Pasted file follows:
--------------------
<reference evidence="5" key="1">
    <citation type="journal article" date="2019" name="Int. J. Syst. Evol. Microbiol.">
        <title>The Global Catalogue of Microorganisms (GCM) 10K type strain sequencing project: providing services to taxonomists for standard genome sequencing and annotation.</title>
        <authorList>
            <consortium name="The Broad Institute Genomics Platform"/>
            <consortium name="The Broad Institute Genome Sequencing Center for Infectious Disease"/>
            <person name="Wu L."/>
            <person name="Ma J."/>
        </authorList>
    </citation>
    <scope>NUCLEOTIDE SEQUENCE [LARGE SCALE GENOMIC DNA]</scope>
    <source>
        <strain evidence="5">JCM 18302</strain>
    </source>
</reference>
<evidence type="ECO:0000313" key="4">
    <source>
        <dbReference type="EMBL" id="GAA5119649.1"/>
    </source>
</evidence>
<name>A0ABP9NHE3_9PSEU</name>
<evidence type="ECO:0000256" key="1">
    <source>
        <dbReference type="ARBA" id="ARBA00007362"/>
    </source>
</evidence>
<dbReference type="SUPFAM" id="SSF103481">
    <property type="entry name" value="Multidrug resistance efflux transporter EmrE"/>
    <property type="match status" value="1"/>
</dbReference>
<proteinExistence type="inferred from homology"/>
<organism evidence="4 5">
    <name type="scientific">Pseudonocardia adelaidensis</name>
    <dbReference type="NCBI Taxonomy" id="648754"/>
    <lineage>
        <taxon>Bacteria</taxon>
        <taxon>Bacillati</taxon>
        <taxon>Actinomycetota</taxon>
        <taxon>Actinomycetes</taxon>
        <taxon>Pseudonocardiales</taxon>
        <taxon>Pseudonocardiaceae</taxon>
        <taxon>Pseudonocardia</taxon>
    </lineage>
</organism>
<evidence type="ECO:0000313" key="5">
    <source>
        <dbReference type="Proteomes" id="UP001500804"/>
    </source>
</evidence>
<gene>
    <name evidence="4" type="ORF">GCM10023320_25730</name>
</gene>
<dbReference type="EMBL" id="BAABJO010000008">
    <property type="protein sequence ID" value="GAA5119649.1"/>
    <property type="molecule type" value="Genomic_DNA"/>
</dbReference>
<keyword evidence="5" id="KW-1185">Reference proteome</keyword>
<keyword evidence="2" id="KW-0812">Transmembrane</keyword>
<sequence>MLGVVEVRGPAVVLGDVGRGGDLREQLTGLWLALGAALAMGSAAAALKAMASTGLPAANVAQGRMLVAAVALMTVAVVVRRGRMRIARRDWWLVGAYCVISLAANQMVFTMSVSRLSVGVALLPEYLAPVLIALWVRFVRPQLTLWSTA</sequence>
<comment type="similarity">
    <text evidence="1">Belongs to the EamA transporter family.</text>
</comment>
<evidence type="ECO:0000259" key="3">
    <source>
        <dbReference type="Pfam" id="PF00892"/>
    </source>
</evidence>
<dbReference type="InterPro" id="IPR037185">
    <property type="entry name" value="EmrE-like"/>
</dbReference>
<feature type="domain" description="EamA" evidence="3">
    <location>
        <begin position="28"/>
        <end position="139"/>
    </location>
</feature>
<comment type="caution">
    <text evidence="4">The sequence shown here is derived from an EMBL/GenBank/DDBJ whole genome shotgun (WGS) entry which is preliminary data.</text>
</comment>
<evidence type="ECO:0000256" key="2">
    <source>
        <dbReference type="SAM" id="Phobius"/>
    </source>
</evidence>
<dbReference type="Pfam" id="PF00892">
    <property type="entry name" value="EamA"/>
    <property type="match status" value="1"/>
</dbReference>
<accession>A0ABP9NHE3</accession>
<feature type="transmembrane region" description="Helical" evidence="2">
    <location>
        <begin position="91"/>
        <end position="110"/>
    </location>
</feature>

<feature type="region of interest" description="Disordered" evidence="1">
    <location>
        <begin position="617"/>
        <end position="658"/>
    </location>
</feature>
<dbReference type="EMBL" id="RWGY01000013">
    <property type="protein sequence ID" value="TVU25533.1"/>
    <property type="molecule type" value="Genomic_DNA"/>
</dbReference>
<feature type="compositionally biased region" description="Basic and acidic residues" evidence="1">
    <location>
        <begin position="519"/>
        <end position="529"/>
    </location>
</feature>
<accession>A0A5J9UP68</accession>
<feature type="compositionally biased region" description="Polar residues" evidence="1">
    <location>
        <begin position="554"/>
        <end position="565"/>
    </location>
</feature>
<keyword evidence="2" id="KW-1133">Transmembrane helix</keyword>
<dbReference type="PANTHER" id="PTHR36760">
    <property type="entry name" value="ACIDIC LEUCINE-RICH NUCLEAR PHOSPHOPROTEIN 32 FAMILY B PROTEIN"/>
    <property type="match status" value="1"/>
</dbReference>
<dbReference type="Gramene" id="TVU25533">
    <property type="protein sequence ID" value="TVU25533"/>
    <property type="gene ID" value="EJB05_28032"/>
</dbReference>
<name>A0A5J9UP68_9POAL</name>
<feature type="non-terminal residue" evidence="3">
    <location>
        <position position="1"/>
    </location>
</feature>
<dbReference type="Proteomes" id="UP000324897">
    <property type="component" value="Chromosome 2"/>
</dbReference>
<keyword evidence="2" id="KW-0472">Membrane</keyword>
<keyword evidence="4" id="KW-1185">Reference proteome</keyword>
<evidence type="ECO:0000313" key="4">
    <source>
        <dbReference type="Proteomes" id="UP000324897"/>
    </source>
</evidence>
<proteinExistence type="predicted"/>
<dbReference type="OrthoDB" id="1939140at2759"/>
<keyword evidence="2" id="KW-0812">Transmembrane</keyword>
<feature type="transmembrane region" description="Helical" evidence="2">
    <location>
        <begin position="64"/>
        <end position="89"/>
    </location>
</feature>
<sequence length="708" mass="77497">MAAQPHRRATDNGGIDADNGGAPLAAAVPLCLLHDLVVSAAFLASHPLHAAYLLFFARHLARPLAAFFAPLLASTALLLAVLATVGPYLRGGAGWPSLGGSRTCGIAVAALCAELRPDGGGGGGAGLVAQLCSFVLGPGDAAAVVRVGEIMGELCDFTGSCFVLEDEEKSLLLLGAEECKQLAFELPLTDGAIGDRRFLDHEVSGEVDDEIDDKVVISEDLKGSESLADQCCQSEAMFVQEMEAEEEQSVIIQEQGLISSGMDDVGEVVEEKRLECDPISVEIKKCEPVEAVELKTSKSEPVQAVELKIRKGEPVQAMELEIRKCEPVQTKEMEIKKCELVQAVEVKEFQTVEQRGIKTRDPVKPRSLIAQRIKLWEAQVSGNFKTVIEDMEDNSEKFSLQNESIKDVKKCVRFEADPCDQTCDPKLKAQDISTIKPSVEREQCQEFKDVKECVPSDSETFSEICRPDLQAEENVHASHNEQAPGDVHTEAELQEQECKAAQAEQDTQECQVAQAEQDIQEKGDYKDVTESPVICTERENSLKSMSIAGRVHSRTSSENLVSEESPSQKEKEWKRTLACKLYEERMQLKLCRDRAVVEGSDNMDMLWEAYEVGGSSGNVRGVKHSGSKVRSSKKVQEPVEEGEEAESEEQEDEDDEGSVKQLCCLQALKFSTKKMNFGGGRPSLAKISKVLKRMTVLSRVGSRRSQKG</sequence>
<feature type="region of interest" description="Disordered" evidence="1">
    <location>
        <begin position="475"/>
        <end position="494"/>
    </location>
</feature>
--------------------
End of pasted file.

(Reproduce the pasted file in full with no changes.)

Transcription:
<reference evidence="5" key="1">
    <citation type="journal article" date="2019" name="Int. J. Syst. Evol. Microbiol.">
        <title>The Global Catalogue of Microorganisms (GCM) 10K type strain sequencing project: providing services to taxonomists for standard genome sequencing and annotation.</title>
        <authorList>
            <consortium name="The Broad Institute Genomics Platform"/>
            <consortium name="The Broad Institute Genome Sequencing Center for Infectious Disease"/>
            <person name="Wu L."/>
            <person name="Ma J."/>
        </authorList>
    </citation>
    <scope>NUCLEOTIDE SEQUENCE [LARGE SCALE GENOMIC DNA]</scope>
    <source>
        <strain evidence="5">JCM 18302</strain>
    </source>
</reference>
<evidence type="ECO:0000313" key="4">
    <source>
        <dbReference type="EMBL" id="GAA5119649.1"/>
    </source>
</evidence>
<name>A0ABP9NHE3_9PSEU</name>
<evidence type="ECO:0000256" key="1">
    <source>
        <dbReference type="ARBA" id="ARBA00007362"/>
    </source>
</evidence>
<dbReference type="SUPFAM" id="SSF103481">
    <property type="entry name" value="Multidrug resistance efflux transporter EmrE"/>
    <property type="match status" value="1"/>
</dbReference>
<proteinExistence type="inferred from homology"/>
<organism evidence="4 5">
    <name type="scientific">Pseudonocardia adelaidensis</name>
    <dbReference type="NCBI Taxonomy" id="648754"/>
    <lineage>
        <taxon>Bacteria</taxon>
        <taxon>Bacillati</taxon>
        <taxon>Actinomycetota</taxon>
        <taxon>Actinomycetes</taxon>
        <taxon>Pseudonocardiales</taxon>
        <taxon>Pseudonocardiaceae</taxon>
        <taxon>Pseudonocardia</taxon>
    </lineage>
</organism>
<evidence type="ECO:0000313" key="5">
    <source>
        <dbReference type="Proteomes" id="UP001500804"/>
    </source>
</evidence>
<gene>
    <name evidence="4" type="ORF">GCM10023320_25730</name>
</gene>
<dbReference type="EMBL" id="BAABJO010000008">
    <property type="protein sequence ID" value="GAA5119649.1"/>
    <property type="molecule type" value="Genomic_DNA"/>
</dbReference>
<keyword evidence="5" id="KW-1185">Reference proteome</keyword>
<keyword evidence="2" id="KW-0812">Transmembrane</keyword>
<sequence>MLGVVEVRGPAVVLGDVGRGGDLREQLTGLWLALGAALAMGSAAAALKAMASTGLPAANVAQGRMLVAAVALMTVAVVVRRGRMRIARRDWWLVGAYCVISLAANQMVFTMSVSRLSVGVALLPEYLAPVLIALWVRFVRPQLTLWSTA</sequence>
<comment type="similarity">
    <text evidence="1">Belongs to the EamA transporter family.</text>
</comment>
<evidence type="ECO:0000259" key="3">
    <source>
        <dbReference type="Pfam" id="PF00892"/>
    </source>
</evidence>
<dbReference type="InterPro" id="IPR037185">
    <property type="entry name" value="EmrE-like"/>
</dbReference>
<feature type="domain" description="EamA" evidence="3">
    <location>
        <begin position="28"/>
        <end position="139"/>
    </location>
</feature>
<comment type="caution">
    <text evidence="4">The sequence shown here is derived from an EMBL/GenBank/DDBJ whole genome shotgun (WGS) entry which is preliminary data.</text>
</comment>
<evidence type="ECO:0000256" key="2">
    <source>
        <dbReference type="SAM" id="Phobius"/>
    </source>
</evidence>
<dbReference type="Pfam" id="PF00892">
    <property type="entry name" value="EamA"/>
    <property type="match status" value="1"/>
</dbReference>
<accession>A0ABP9NHE3</accession>
<feature type="transmembrane region" description="Helical" evidence="2">
    <location>
        <begin position="91"/>
        <end position="110"/>
    </location>
</feature>

<feature type="region of interest" description="Disordered" evidence="1">
    <location>
        <begin position="617"/>
        <end position="658"/>
    </location>
</feature>
<dbReference type="EMBL" id="RWGY01000013">
    <property type="protein sequence ID" value="TVU25533.1"/>
    <property type="molecule type" value="Genomic_DNA"/>
</dbReference>
<feature type="compositionally biased region" description="Basic and acidic residues" evidence="1">
    <location>
        <begin position="519"/>
        <end position="529"/>
    </location>
</feature>
<accession>A0A5J9UP68</accession>
<feature type="compositionally biased region" description="Polar residues" evidence="1">
    <location>
        <begin position="554"/>
        <end position="565"/>
    </location>
</feature>
<keyword evidence="2" id="KW-1133">Transmembrane helix</keyword>
<dbReference type="PANTHER" id="PTHR36760">
    <property type="entry name" value="ACIDIC LEUCINE-RICH NUCLEAR PHOSPHOPROTEIN 32 FAMILY B PROTEIN"/>
    <property type="match status" value="1"/>
</dbReference>
<dbReference type="Gramene" id="TVU25533">
    <property type="protein sequence ID" value="TVU25533"/>
    <property type="gene ID" value="EJB05_28032"/>
</dbReference>
<name>A0A5J9UP68_9POAL</name>
<feature type="non-terminal residue" evidence="3">
    <location>
        <position position="1"/>
    </location>
</feature>
<dbReference type="Proteomes" id="UP000324897">
    <property type="component" value="Chromosome 2"/>
</dbReference>
<keyword evidence="2" id="KW-0472">Membrane</keyword>
<keyword evidence="4" id="KW-1185">Reference proteome</keyword>
<evidence type="ECO:0000313" key="4">
    <source>
        <dbReference type="Proteomes" id="UP000324897"/>
    </source>
</evidence>
<proteinExistence type="predicted"/>
<dbReference type="OrthoDB" id="1939140at2759"/>
<keyword evidence="2" id="KW-0812">Transmembrane</keyword>
<feature type="transmembrane region" description="Helical" evidence="2">
    <location>
        <begin position="64"/>
        <end position="89"/>
    </location>
</feature>
<sequence length="708" mass="77497">MAAQPHRRATDNGGIDADNGGAPLAAAVPLCLLHDLVVSAAFLASHPLHAAYLLFFARHLARPLAAFFAPLLASTALLLAVLATVGPYLRGGAGWPSLGGSRTCGIAVAALCAELRPDGGGGGGAGLVAQLCSFVLGPGDAAAVVRVGEIMGELCDFTGSCFVLEDEEKSLLLLGAEECKQLAFELPLTDGAIGDRRFLDHEVSGEVDDEIDDKVVISEDLKGSESLADQCCQSEAMFVQEMEAEEEQSVIIQEQGLISSGMDDVGEVVEEKRLECDPISVEIKKCEPVEAVELKTSKSEPVQAVELKIRKGEPVQAMELEIRKCEPVQTKEMEIKKCELVQAVEVKEFQTVEQRGIKTRDPVKPRSLIAQRIKLWEAQVSGNFKTVIEDMEDNSEKFSLQNESIKDVKKCVRFEADPCDQTCDPKLKAQDISTIKPSVEREQCQEFKDVKECVPSDSETFSEICRPDLQAEENVHASHNEQAPGDVHTEAELQEQECKAAQAEQDTQECQVAQAEQDIQEKGDYKDVTESPVICTERENSLKSMSIAGRVHSRTSSENLVSEESPSQKEKEWKRTLACKLYEERMQLKLCRDRAVVEGSDNMDMLWEAYEVGGSSGNVRGVKHSGSKVRSSKKVQEPVEEGEEAESEEQEDEDDEGSVKQLCCLQALKFSTKKMNFGGGRPSLAKISKVLKRMTVLSRVGSRRSQKG</sequence>
<feature type="region of interest" description="Disordered" evidence="1">
    <location>
        <begin position="475"/>
        <end position="494"/>
    </location>
</feature>